Beside the goddess Mut as his "queen" in the realm of the gods Amun is married on earth with terrestrial wife, the "God's Wife [of Amun]", with her he produced the next king. How this procreation between Amun and the terrestrial wife happened is shown by the examples of the birth myths of Hatshepsut (regarding her mother, Ahmose; in Djeser djeseru) and of Amenhotep III (regarding his mother, Mut-em-wia; in Luxor temple). Thus, the heir to the throne was derived only from the "divine" marriage of Amun with his terrestrial "queen".

Thus, the institution of the "God's Wife" seems to be - so Grimm and Schoske, 1999, - in a way an addition or advancement to 3. - the divine - authentication specified above and possibly should ensure for the Ahmosid house their legitimate claim for the throne. An survey about the "History of the God's Wifes of Amun in the 18. Dynasty" is presented on an own page.

Therefore the office the "God's Wife" was reserved exclusively to daughters and sisters of the king. The oldest daughter of the king, in the case that he had none, also the highest-ranking sister of the king was introduced into this offices and thereby chosen to become the wife of her brother or half-brother. Obviously, the young girl was introduced into the office by a incumbent "God's Wife" - most likely her mother (this is only the case in the beginning 18th dynasty; later the office was passed on by adoption and finally conferred) . By marriage with her brother or half brother she guaranteed his authentication as a new ruler.

Among other things the determination of the "God's Wife of Amun" to become the "King's Wife" of the next ruler means nothing less than that she took the terrestrial role Mut, the wife of Amun in the realm of gods. Therefore, here are to be drawn clear connections to the Myth of Birth of Egyptian kings.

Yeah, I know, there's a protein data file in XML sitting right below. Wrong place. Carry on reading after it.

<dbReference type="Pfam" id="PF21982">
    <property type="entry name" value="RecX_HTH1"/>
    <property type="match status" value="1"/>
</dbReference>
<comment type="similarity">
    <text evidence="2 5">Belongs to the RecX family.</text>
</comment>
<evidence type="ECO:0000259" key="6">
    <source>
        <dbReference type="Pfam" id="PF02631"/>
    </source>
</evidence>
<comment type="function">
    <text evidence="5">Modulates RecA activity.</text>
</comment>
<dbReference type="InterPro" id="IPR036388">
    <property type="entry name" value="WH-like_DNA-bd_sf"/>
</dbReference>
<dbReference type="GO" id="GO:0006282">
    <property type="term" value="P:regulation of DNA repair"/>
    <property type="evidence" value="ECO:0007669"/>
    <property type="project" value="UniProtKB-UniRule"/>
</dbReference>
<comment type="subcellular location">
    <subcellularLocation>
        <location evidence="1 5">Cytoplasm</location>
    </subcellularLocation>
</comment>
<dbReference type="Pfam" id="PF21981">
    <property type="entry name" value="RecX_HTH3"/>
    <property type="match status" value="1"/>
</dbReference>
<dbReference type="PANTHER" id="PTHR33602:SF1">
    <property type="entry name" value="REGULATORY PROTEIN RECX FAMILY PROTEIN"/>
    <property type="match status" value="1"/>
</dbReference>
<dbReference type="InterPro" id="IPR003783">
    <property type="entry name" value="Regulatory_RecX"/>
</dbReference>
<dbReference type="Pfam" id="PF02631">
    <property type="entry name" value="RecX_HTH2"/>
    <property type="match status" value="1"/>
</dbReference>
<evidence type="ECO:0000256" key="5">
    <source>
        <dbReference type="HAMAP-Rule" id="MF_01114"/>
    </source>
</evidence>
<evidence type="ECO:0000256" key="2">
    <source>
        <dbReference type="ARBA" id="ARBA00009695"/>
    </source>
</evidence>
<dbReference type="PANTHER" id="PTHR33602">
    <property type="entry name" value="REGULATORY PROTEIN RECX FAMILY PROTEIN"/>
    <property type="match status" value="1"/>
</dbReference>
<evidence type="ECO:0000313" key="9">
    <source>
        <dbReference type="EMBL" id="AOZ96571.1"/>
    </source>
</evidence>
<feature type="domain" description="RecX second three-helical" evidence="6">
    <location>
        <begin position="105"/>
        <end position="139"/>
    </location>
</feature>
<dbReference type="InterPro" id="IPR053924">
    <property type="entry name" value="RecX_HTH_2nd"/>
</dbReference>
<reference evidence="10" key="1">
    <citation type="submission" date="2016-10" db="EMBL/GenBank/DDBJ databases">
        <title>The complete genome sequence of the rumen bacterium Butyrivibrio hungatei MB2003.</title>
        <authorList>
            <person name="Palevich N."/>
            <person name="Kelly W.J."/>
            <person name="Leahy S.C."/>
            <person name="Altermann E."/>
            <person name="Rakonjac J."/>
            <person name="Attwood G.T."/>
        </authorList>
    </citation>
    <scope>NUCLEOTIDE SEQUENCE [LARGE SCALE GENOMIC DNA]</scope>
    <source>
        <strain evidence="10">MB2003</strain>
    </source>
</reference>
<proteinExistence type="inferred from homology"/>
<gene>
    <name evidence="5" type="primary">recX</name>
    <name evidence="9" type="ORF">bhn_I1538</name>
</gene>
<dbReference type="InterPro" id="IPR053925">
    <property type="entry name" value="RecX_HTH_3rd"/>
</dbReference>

From the early period of the 18. Dynasty are known the following daughters ("sat nesu"), sisters ("senet nesu") of the kings and God wives - all from the house of the Ahmosids:

- Ah-hotep, Ahmose-Nefertari, Sat-Amun, und Ahmose-Merit-Amun I, Sat-Kamose.

In contrast, for her mother, Ahmose, the title of a "God's Wife" is not testified - this is also true for the title "King's Daughter" (the only one certified for her is that  of a "King's Sister"). Since this again speaks against a royal descent of Ahmose, she actually  could not have provided the required authentication for the accession of her husband Thutmosis I.

The first "God's Wife" from the Thutmosid family was therefore the "King's Daughter" and "King's Sister" Hatshepsut.
In connection with Hatshepsut this further means that she, since she was not the daughter of a "God's Wife" must have been appointed into the office! The last "God's Wife" - perhaps her grandmother - Ahmose Nefertari could have had "adopted" Hatshepsut and so appointed her into vacant office of a "God's Wife".

As the preceding "God's Wife" had transferred the office to their presumed daughters, Hatshepsut also transferred this office during her lifetimes to her own daughter Neferu-Ra. Thereby, Neferu-Ra would have been determined at the same time to become in future the "Royal Wife" of Thutmosis III.

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Copyright: Dr. Karl H. Leser (Iufaa)